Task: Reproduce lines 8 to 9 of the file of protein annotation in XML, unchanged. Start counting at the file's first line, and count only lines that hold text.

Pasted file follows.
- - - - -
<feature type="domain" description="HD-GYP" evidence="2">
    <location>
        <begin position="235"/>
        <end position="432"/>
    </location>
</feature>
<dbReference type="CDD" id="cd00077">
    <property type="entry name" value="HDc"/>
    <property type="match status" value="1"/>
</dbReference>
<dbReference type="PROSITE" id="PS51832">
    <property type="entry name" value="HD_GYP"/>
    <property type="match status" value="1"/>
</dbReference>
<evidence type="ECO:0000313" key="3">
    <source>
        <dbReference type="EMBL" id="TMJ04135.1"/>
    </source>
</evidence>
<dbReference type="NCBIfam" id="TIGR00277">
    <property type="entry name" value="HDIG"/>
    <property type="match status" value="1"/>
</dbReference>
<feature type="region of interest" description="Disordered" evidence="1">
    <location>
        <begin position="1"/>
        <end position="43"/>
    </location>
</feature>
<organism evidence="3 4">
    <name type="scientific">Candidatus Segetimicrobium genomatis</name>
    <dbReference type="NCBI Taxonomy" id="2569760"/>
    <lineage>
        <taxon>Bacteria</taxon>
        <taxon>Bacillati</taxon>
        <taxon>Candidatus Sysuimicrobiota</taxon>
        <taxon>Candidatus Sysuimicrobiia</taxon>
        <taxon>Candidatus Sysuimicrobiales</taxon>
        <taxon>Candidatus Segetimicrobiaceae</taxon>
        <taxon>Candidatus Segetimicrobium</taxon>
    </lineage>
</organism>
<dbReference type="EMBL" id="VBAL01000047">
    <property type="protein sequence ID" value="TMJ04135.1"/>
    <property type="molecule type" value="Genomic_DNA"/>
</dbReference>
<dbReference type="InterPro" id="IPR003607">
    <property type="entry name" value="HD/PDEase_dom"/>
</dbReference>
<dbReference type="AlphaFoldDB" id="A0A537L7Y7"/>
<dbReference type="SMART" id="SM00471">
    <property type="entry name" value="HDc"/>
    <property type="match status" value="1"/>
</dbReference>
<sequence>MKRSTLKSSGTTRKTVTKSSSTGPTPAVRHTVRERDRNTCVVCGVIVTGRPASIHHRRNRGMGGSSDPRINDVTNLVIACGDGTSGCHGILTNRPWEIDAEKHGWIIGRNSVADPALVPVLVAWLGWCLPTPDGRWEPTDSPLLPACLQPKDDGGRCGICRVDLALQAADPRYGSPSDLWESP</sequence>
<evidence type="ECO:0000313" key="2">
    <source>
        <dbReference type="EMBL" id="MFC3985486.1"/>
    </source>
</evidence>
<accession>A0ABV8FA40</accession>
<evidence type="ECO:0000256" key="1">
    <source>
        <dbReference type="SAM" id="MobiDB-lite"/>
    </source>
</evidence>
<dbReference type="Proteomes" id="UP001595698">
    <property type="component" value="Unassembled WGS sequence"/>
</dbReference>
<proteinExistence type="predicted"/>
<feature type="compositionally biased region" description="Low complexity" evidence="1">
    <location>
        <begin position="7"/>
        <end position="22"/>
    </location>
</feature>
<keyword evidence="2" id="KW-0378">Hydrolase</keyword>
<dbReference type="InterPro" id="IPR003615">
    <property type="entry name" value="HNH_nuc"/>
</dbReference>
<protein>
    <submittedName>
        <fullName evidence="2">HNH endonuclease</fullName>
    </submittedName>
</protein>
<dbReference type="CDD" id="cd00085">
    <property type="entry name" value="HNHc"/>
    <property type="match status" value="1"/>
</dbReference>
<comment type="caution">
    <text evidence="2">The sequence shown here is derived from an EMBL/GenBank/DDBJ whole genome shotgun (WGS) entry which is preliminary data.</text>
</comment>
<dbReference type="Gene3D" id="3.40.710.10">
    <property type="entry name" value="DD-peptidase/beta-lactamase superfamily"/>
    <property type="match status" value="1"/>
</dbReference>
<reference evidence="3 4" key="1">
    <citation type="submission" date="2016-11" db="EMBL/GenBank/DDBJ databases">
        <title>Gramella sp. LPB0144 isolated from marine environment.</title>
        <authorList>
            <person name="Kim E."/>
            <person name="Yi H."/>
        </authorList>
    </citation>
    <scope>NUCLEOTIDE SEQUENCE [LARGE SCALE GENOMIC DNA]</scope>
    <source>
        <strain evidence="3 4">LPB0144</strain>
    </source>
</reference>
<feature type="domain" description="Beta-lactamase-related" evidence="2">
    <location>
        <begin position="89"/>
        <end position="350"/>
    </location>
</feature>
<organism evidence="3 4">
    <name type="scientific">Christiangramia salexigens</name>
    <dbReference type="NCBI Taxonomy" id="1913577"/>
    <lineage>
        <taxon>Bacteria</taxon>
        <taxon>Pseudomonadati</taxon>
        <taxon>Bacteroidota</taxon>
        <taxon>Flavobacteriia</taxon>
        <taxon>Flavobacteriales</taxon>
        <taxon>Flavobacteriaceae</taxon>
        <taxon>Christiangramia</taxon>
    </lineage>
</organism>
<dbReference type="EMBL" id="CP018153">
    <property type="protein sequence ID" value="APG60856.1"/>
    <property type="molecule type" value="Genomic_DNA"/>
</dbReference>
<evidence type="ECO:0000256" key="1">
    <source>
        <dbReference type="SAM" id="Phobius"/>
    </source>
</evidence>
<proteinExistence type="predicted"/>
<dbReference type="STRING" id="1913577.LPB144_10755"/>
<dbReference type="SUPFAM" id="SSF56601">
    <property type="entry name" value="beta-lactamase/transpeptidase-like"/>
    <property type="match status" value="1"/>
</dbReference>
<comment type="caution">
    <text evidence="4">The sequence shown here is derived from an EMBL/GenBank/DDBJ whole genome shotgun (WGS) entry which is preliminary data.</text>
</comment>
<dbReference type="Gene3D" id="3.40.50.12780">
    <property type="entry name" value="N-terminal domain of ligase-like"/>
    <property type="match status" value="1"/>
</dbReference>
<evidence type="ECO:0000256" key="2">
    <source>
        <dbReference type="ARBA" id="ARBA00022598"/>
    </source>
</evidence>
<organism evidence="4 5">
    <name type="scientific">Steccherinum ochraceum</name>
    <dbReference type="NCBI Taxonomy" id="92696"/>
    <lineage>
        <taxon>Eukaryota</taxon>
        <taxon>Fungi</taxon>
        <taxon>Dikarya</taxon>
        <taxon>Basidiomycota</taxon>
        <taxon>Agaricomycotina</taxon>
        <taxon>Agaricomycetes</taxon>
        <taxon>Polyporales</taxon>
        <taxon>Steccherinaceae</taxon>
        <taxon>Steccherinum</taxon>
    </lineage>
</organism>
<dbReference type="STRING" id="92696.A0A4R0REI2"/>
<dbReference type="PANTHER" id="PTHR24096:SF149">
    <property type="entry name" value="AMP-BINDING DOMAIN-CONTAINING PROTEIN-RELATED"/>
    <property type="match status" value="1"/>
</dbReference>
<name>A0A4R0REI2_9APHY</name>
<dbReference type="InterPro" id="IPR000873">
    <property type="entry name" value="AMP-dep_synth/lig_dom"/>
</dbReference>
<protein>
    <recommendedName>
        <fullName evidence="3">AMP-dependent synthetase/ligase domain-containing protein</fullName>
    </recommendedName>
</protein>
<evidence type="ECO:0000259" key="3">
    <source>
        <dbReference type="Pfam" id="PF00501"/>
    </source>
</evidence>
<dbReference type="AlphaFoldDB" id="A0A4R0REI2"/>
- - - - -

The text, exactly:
    <property type="entry name" value="HDc"/>
    <property type="match status" value="1"/>